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straight and true - the path to a perfect lining

Architect's memo 53: August 1998

Blemish-free walls and ceilings are often a desired part of that space. It is axiomatic that high gloss paints are highly reflective and, as such, will highlight any blemish over which they have been applied. Perfectly matt paints, conversely, by absorbing light minimise such surface defects. Unfortunately very few matt paints are tough enough for use in high wear areas such as hallways, kitchens, laundries and bathrooms, rumpus rooms and the like. Low sheen paints, although tough, have the idiosyncrasy of exhibiting different glosses at different viewing angles. A surface defect invariably alters the topography and hence the angle at which light will strike it, leading to the defect again being highlighted.

The answer to the problem is to try to produce perfectly flat walls. This requires stable framing (such as kiln dried timber or metal) erected to tight tolerances and the lining material fixed and stopped to a high standard.

Even achieving this utopian state, however, still will not guarantee the desired result due to the inherent differences in porosity between the lining materials and the stopping compound. These differences affect the penetration and the surface characteristics of applied coatings which subtly alter their appearance.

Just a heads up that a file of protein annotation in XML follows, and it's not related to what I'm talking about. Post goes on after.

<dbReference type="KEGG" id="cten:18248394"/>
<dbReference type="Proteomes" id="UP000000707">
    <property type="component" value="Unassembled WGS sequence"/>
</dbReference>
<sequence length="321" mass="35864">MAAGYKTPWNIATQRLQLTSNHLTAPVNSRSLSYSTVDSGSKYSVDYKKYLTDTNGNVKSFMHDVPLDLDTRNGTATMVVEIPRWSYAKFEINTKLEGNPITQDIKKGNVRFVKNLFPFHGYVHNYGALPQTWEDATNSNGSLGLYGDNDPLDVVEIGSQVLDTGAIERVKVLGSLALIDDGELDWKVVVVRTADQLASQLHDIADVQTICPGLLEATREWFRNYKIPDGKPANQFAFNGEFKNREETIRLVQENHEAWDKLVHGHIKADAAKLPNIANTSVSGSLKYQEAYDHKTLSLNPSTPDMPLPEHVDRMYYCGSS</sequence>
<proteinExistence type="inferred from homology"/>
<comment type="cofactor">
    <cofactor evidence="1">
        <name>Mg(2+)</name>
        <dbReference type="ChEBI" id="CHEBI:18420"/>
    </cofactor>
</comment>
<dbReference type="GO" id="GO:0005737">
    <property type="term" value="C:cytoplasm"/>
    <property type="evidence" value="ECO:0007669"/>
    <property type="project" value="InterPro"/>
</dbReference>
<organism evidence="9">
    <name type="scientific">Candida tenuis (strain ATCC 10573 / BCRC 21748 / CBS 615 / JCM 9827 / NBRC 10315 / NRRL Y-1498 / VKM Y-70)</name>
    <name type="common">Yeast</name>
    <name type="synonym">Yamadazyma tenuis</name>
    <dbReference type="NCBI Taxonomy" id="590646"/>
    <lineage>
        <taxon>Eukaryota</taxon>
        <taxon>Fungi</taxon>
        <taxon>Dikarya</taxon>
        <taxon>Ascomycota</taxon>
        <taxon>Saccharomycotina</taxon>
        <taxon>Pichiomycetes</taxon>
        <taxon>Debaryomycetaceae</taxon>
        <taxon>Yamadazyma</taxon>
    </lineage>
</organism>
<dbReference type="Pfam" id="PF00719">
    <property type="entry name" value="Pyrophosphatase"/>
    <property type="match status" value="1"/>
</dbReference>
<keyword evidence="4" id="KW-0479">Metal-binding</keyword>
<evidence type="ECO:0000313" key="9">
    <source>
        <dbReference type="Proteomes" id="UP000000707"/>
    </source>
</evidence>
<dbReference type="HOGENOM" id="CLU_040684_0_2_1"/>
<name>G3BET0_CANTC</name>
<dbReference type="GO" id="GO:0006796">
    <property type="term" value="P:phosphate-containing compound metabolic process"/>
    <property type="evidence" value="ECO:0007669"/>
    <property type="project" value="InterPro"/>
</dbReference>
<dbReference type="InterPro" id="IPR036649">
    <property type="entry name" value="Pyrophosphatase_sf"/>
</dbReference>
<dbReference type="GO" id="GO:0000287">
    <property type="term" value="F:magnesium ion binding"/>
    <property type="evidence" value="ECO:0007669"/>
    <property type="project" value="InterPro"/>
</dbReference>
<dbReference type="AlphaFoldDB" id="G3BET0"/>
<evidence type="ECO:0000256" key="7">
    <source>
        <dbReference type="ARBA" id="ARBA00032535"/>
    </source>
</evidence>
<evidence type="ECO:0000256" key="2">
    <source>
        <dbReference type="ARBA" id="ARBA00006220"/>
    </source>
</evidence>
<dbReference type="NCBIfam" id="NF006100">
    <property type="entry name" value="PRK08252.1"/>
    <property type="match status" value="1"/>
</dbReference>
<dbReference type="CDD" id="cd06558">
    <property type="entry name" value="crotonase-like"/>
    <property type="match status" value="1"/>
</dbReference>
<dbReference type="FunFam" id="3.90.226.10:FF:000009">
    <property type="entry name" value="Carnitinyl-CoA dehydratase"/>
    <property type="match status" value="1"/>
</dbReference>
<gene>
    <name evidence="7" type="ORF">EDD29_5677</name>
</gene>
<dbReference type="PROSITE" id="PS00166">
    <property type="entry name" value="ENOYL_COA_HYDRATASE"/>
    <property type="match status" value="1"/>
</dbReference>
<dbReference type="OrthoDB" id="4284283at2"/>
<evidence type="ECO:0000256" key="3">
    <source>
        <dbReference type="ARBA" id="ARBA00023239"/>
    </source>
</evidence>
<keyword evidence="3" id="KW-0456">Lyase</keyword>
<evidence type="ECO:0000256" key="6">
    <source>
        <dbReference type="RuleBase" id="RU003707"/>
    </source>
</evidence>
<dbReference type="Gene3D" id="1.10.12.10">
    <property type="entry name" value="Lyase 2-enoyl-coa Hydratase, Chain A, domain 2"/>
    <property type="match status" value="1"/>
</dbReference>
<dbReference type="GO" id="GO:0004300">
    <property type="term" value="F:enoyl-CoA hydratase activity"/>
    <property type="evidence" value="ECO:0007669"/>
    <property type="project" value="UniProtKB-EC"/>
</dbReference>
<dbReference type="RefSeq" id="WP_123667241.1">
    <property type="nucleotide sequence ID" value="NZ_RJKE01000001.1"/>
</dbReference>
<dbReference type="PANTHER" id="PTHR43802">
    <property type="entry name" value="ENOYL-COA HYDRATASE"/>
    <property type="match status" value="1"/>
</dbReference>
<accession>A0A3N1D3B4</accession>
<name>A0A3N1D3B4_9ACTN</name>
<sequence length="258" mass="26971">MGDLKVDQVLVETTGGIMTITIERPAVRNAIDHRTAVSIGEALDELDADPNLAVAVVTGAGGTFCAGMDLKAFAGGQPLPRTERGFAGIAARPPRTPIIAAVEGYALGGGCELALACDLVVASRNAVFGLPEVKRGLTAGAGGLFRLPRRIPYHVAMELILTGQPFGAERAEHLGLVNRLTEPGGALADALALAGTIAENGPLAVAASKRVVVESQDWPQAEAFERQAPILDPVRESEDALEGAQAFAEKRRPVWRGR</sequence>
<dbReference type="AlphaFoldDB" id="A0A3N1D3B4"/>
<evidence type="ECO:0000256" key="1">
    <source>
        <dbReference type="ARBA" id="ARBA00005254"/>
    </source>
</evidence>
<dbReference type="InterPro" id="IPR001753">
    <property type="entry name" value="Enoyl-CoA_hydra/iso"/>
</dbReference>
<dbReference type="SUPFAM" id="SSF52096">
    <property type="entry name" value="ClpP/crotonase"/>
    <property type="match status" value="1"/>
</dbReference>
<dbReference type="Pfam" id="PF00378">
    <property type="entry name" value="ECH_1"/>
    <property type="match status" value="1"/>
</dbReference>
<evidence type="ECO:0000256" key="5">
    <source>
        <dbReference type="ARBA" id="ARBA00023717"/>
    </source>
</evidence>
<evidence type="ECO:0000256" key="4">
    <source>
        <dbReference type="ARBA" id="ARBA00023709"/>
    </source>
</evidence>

Sanding of the surface to remove any excess stopping compound can dramatically exacerbate these problems with paperfaced plasterboard for whilst the stopping will sand smoothly, any sanding of adjacent paper will cause a dramatic roughening of that surface. These problems have seen the development of a new class of surface coating. These materials (such as Resene Broadwall Surface Prep) are very highly filled products designed to be applied in a heavy coat all over the wall or ceiling surface. They sand very easily to produce a smooth, uniform, relatively weak surface. They are strong enough to form a foundation for the direct application of finishing coats where the system is to be used in a relatively unstressed area. They do, however, benefit from the use of a sealer when used in the sort of stressed areas described above - an acrylic sealer (such as Resene Broadwall Waterborne Wallboard Sealer) being satisfactory for dry areas and a penetrating solventborne sealer (such as Resene Sureseal) for wet areas.

These new coatings do constitute an additional step and therefore increase costs, but, together with good building practises do bring the dream of perfection closer to reality.

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